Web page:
This is already shaping up to be a record-breaking year for automobile recalls. In the first third of 2014, car companies have admitted to serious safety concerns affecting as many as 11 million vehicles that rolled off their assembly lines.

The defects have included accelerator pedals that may malfunction; power steering that may fail; and ignition switches that could slip out of the “run” position.

Ralph Nader, the consumer advocate who sparked a revolution in the auto industry almost five decades ago, has lost none of his anger about companies that put “cost culture” ahead of “safety culture.”

The Sunday Edition

On CBC radio's The Sunday Edition on April 20, 2014, starting at 9 a.m.:

  • Michael Enright on hockey violence.
  • The moderator of the United Church of Canada Gary Paterson brings us a poem by E. E. Cummings.
  • Maryam Sahar Naqibullah was a translator for Canadian Forces in Afghanistan; now she's at Carleton University.
  • The urban myth of Kitty Genovese.
  • Tributes to Jesse Winchester and Sue Townsend.

"If you dig deep into the bureaucracy of General Motors, you will see that, the last time I checked, there were 18 levels from the factory floor to the CEO,” he said in an interview with Michael Enright on The Sunday Edition.

"That’s 18 levels of potential passing the buck, evasion, covering up, minimizing, et cetera," he said.

"The incentive at each one of these levels is to keep costs down. You get promoted at companies like General Motors by shaving a few cents off a tire. You get promoted by controlling costs. You don’t get promoted by controlling what they consider to be hypothetical casualties.”

Nader was commenting on the testimony given earlier this month by Mary Barra, the newly appointed CEO of General Motors. Barra told a Congressional subcommittee she had no knowledge of an ignition flaw in the Chevrolet Cobalt that has been linked to the deaths of at least 13 people, a defect that would have cost about 57 cents per vehicle to repair.

No incentive to report problems

Nader’s ground-breaking 1965 polemic, Unsafe at Any Speed, exposed the fact that car makers were happy to spend money on vehicle aesthetics but reluctant to invest in features that would make cars safer, both for drivers and pedestrians.

Thanks to Nader, cars are much safer now – with seat belts, emission controls, improved brakes, tires and crash-worthiness – but their electronics also make them more complex, leading to a greater potential for defects.

'I’ve suggested to Mary Barra and GM that they institute an independent ombudsman inside GM that reports directly to the CEO, that is under no control of the rest of the hierarchy, to which engineers and inspectors can bring their concerns, and immediately report defects so they can be corrected.'- Ralph Nader

Nader says engineers and inspectors on the shop floor have no incentive to report problems that may stop an assembly line.

“That’s why I’ve suggested to Mary Barra and GM that they institute an independent ombudsman inside GM that reports directly to the CEO, that is under no control of the rest of the hierarchy, to which engineers and inspectors can bring their concerns, and immediately report defects so they can be corrected,” said Nader.

One of the outcomes of Unsafe at Any Speed was that it prompted the U.S. Congress to pass the National Traffic and Motor Vehicle Safety Act, which established the National Highway Traffic Safety Administration.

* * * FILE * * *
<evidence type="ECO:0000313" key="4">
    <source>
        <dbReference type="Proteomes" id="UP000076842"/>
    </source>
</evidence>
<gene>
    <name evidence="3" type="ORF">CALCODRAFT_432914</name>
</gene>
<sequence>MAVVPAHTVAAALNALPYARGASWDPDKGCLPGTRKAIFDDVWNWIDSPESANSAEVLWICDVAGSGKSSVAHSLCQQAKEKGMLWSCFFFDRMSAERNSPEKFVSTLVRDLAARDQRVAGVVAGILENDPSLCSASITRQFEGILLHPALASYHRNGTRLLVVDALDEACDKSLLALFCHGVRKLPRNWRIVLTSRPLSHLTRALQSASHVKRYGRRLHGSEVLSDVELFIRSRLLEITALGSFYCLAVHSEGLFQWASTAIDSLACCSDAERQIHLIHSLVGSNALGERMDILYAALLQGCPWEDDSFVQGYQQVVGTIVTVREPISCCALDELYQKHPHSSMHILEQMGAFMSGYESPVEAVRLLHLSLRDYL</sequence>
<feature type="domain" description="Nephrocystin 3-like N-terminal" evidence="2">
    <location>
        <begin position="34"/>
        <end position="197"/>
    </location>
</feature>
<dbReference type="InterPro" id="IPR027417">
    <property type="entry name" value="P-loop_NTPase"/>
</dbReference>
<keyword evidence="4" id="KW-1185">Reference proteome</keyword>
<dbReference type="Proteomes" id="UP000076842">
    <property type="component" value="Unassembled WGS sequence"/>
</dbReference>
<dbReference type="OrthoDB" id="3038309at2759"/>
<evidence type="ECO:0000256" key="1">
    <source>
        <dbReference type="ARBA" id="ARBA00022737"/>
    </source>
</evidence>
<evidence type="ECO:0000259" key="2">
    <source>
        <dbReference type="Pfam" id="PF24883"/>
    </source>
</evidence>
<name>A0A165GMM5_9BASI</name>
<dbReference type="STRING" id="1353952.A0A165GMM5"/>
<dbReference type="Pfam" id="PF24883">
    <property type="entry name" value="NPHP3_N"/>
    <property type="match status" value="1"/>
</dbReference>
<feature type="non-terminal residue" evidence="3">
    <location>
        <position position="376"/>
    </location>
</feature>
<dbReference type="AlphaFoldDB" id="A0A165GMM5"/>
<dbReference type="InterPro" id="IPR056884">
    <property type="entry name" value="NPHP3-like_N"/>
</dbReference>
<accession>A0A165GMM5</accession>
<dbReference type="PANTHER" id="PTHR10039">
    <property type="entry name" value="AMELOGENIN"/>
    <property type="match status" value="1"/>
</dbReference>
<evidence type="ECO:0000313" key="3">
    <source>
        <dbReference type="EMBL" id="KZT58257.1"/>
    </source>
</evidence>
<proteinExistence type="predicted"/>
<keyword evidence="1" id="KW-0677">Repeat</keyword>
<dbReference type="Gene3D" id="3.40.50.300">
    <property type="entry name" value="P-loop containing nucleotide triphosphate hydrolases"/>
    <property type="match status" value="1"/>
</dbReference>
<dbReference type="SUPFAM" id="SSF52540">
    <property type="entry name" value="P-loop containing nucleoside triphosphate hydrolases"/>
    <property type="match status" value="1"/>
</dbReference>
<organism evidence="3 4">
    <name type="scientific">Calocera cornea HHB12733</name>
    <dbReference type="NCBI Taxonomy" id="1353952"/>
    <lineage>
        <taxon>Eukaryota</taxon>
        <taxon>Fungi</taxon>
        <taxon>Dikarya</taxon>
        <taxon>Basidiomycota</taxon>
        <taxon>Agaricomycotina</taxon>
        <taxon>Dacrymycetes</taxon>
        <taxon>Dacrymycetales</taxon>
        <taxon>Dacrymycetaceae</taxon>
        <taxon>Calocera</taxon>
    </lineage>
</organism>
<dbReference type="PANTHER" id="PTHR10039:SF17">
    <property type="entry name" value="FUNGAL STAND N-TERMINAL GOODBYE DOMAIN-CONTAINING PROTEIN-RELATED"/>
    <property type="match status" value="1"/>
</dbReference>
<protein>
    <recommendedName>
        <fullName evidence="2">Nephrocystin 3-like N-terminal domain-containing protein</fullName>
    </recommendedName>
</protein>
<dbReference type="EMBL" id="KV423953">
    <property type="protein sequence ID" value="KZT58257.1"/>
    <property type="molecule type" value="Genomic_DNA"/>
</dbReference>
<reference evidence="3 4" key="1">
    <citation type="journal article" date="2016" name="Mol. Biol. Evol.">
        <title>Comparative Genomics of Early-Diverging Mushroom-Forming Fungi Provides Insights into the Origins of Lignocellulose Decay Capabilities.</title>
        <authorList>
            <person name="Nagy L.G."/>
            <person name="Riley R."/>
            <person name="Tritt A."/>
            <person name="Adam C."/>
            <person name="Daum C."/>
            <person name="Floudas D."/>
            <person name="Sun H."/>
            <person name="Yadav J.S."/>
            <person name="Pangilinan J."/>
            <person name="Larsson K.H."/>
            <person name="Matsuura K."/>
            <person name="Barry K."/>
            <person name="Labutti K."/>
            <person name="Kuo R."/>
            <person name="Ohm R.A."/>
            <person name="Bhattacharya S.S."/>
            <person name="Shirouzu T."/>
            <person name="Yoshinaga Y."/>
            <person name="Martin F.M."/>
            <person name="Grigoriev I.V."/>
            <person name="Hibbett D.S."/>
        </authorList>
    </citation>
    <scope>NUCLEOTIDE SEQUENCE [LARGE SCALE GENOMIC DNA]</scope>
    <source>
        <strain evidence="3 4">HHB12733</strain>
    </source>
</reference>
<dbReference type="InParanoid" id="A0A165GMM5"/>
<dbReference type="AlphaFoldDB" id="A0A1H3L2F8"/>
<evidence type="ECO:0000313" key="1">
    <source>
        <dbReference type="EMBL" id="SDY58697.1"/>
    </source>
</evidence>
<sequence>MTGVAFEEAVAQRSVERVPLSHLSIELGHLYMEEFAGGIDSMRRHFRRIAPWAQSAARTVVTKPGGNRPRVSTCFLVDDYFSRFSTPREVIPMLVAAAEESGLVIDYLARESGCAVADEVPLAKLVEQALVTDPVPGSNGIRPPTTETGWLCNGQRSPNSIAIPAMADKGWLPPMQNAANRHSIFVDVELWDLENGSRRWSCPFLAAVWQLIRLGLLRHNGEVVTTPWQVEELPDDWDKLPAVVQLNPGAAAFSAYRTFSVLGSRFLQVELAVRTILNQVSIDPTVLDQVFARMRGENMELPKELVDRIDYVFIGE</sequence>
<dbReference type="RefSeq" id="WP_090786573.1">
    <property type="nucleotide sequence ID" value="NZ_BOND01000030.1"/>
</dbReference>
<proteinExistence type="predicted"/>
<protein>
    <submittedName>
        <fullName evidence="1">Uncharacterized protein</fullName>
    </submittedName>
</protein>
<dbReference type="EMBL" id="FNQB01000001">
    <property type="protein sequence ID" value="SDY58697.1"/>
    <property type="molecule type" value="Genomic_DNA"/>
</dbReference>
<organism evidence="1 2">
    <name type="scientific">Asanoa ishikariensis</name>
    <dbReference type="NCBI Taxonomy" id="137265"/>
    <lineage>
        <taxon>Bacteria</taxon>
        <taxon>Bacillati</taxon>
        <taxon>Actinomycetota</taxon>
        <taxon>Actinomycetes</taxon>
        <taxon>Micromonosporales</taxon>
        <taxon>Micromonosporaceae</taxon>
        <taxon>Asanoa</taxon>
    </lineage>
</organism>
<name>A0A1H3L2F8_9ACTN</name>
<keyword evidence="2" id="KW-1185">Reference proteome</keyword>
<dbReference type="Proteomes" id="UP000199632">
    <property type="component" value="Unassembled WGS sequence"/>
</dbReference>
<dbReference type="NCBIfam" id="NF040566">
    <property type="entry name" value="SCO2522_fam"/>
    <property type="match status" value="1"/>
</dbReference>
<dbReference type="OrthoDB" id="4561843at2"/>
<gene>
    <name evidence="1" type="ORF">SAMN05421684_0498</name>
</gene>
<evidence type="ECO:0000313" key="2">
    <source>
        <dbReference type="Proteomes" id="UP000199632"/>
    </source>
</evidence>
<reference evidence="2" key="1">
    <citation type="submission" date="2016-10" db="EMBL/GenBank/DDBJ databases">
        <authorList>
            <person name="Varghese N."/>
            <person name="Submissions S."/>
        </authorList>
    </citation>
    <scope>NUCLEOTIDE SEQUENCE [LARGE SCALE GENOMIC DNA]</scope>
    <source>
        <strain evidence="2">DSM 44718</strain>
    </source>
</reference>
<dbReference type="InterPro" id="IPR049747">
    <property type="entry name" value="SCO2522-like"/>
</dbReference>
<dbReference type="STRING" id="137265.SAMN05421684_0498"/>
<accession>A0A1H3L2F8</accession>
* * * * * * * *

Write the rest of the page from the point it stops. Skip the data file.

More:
Decades later, Nader says regulatory agencies in the government have lost much of their effectiveness due to a phenomenon called “regulatory capture.”

“Gradually the corporate lobbyists for the auto industry just swarm around these agencies, they go there every day, they threaten lawsuits... and after a number of years, these agencies give up,” Nader said.

GM Barra

General Motors CEO Mary Barra gave assurances to U.S. lawmakers that GM cars affected by recalls for defective Ignition switches, mainly Chevrolet Cobalts and Saturn Ions, are safe to use while owners wait for the replacement part. (Carlos Osorio/Associated Press)

“They’re harassed by Congress, their budgets are cut and their leadership is compromised by design," he said. “As the years pass, the corporate lobbyists for the auto companies have their hooks deeper into key members of Congress, who keep budgets down.”

Nader points out that a growing number of officials, engineers and lawyers from the auto safety agency are leaving government and working for the auto companies.

Despite the weakening of the regulators, Nader said the recent grilling of General Motors may lead to positive change.

“We’re dealing here with a company that’s been shaken from its new CEO Mary Barra all the way down to the shop floors, and the reverberations are going to all companies, like Toyota and VW [Volkswagen], all over the world,” said Nader.

“So they’re going to have every incentive now – because of possible jail time – to straighten out their quality control and to develop a different kind of cost benefit between how many dollars they save on the one hand and how many lives they cost on the other.”

Nader is lobbying the U.S. Congress and President Obama to strengthen auto safety laws and expand the budgets of government regulators, “so out of this may come a stronger regulatory agency, more independent and more willing to put the federal cop on the auto-defect beat.”

[Listen to the full interview with Ralph Nader in the audio player at the top-left of this page, or on CBC radio's The Sunday Edition starting at 9 a.m. April 20.]